Stefan Kapeller

skape@gmx.at

PDF der Diplomarbeit im Hochschulschriften-Service der Universität Wien


Modelling of population dynamics of the green oak leaf roller within oak-populations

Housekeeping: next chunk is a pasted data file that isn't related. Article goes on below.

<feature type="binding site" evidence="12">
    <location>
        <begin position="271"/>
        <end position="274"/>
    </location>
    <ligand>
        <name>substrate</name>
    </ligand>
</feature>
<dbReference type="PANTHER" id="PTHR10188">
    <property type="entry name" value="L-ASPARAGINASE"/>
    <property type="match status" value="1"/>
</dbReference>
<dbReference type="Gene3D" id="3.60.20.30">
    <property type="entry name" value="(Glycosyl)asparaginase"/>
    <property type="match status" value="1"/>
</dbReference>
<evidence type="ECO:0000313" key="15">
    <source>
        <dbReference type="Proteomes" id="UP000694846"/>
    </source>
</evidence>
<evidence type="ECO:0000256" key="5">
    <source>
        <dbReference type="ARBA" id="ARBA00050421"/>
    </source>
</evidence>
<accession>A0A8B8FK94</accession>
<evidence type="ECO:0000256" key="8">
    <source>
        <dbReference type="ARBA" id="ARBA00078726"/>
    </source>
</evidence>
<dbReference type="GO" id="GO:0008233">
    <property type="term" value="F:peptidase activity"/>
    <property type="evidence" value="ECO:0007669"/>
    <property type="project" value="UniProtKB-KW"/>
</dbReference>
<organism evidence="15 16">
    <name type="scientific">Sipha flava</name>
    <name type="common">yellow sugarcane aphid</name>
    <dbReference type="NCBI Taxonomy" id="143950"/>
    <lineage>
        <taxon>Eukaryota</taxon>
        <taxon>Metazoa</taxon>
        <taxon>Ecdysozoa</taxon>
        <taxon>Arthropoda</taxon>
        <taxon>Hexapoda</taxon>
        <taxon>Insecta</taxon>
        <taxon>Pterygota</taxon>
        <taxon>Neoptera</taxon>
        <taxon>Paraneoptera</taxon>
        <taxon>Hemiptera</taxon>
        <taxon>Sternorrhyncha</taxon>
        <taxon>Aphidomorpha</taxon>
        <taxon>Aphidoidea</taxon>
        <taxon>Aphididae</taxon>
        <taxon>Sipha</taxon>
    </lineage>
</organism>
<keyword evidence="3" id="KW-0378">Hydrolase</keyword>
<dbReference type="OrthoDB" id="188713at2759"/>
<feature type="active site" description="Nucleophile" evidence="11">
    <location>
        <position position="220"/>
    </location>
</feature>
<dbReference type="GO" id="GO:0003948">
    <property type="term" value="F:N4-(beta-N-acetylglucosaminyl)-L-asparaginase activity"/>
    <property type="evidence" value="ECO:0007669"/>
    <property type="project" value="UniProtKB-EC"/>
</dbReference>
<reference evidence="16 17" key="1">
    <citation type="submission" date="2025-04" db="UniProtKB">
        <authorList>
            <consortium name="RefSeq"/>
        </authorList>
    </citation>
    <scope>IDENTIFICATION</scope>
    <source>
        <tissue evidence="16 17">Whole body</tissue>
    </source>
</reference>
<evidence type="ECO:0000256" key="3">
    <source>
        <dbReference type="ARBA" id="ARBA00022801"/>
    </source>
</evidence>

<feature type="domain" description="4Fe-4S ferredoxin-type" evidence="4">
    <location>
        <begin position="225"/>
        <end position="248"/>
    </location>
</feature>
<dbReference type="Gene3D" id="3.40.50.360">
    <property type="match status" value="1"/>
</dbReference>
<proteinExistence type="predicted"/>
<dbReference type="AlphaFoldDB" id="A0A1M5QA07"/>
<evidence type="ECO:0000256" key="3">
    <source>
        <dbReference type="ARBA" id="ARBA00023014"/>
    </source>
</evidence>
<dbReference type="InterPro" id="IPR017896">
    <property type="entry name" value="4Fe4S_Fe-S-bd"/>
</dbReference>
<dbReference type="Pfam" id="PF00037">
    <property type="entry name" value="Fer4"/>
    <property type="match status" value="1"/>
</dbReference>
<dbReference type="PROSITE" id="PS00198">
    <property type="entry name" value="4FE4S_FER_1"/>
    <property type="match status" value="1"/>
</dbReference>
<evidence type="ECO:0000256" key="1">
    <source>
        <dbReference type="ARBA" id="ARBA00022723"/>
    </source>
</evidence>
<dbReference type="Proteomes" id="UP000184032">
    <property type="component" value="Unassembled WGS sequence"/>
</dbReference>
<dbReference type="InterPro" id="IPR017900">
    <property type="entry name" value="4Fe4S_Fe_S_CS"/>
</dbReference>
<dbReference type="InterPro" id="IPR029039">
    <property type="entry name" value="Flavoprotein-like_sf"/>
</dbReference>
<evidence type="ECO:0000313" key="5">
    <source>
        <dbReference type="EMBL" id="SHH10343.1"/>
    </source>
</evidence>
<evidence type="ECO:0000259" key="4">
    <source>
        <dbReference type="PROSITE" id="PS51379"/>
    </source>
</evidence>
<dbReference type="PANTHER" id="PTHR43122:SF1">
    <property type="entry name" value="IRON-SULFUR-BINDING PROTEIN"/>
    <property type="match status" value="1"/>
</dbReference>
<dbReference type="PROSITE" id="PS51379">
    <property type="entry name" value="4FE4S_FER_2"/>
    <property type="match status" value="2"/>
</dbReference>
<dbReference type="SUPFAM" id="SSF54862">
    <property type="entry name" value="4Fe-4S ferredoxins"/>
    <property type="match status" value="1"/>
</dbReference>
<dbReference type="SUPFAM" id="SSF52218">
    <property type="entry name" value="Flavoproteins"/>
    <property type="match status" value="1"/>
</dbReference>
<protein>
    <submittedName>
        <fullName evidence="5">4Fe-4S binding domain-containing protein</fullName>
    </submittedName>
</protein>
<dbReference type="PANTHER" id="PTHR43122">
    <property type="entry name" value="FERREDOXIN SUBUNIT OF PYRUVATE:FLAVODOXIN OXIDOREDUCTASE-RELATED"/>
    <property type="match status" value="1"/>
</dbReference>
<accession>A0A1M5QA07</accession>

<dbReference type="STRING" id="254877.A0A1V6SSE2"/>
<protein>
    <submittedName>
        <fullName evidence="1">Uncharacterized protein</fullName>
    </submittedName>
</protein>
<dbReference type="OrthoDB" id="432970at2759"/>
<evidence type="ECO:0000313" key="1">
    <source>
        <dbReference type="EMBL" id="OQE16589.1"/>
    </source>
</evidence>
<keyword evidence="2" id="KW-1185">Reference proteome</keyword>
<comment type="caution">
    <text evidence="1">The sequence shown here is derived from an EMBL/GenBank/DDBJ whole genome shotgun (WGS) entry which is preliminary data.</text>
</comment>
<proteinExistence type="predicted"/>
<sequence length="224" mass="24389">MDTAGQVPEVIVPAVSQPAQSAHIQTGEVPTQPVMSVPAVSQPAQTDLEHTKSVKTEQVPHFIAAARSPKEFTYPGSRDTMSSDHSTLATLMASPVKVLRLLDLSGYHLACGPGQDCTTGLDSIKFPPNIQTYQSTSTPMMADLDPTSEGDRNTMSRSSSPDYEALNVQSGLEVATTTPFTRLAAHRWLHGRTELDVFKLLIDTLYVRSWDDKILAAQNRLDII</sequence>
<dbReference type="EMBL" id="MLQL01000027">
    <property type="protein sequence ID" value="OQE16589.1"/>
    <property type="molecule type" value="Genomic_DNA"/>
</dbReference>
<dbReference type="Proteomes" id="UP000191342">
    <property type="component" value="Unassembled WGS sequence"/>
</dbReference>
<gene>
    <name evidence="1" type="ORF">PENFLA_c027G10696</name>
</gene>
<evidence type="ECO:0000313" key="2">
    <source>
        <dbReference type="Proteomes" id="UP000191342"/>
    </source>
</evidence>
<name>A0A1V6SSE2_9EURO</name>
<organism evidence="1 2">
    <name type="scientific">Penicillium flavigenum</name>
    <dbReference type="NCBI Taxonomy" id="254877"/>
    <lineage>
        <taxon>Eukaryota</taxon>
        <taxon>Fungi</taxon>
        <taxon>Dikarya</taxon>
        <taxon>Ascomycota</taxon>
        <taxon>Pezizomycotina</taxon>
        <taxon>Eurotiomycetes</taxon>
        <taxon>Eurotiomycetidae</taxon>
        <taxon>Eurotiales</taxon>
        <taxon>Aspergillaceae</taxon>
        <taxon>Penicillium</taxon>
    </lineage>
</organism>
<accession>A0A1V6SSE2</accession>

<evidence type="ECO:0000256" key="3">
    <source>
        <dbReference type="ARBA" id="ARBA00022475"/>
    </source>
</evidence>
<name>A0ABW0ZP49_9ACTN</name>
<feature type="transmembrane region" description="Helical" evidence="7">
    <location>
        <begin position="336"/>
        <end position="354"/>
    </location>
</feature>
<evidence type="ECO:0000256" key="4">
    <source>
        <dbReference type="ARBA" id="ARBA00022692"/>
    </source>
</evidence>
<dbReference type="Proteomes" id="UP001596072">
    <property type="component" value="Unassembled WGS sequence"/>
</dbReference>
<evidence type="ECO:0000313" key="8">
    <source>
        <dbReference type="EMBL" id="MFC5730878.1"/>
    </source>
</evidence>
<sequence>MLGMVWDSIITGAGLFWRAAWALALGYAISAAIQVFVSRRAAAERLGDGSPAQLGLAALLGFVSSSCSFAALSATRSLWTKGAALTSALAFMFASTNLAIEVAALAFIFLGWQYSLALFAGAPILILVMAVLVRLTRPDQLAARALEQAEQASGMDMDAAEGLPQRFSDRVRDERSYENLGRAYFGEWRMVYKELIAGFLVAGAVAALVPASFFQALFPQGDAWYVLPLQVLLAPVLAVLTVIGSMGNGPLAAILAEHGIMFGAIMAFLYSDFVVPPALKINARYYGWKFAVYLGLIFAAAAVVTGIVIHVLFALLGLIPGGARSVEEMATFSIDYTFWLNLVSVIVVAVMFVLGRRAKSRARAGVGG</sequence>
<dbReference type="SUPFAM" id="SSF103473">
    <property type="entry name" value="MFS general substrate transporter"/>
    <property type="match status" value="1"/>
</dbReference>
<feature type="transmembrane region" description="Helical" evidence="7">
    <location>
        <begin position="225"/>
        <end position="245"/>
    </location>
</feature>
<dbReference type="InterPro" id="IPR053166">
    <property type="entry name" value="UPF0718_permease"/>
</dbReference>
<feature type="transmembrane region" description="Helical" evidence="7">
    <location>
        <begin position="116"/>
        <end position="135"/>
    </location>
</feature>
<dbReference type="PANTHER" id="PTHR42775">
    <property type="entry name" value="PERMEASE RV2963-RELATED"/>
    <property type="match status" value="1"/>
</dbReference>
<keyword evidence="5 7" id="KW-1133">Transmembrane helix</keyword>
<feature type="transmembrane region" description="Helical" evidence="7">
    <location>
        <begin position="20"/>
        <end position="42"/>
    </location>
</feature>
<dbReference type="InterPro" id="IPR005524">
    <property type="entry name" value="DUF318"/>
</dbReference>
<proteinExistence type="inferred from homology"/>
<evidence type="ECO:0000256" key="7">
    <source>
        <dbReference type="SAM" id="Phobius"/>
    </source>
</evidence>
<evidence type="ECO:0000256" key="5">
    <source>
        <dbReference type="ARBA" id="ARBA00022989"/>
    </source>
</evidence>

Evaluating the impact of global climate change on biodiversity has become an essential component of current ecological research and conservation biology that allows predictions on changes of species’ distribution ranges. Recently, ecological niche modeling based on occurrence data and a set of climatic variables was employed more frequently to estimate effects of climate change on species. Here, the Genetic Algorithm for Rule-set Prediction (GARP) was used to model the potential current geographic distribution of Snowfinches (Montifringilla nivalis) in the Eastern European Alps. Subsequently the future distribution range was predicted based on General Circulation Model (GCM) derived data for three future climate scenarios (2020, 2050 and 2080). Results suggest that bird species such as Snowfinches, exclusively inhabiting altitudes above the tree line, could face a decline of inhabitable areas up to 15 percent by the year 2080 caused by an upward shift of suitable habitat towards higher altitudes. This study provides evidence that global climate change affects high mountain bird species such as Montifringilla nivalis and emphasizes the need for further research of climate change caused effects on montane species and ecosystems regarding the development of future conservation strategies.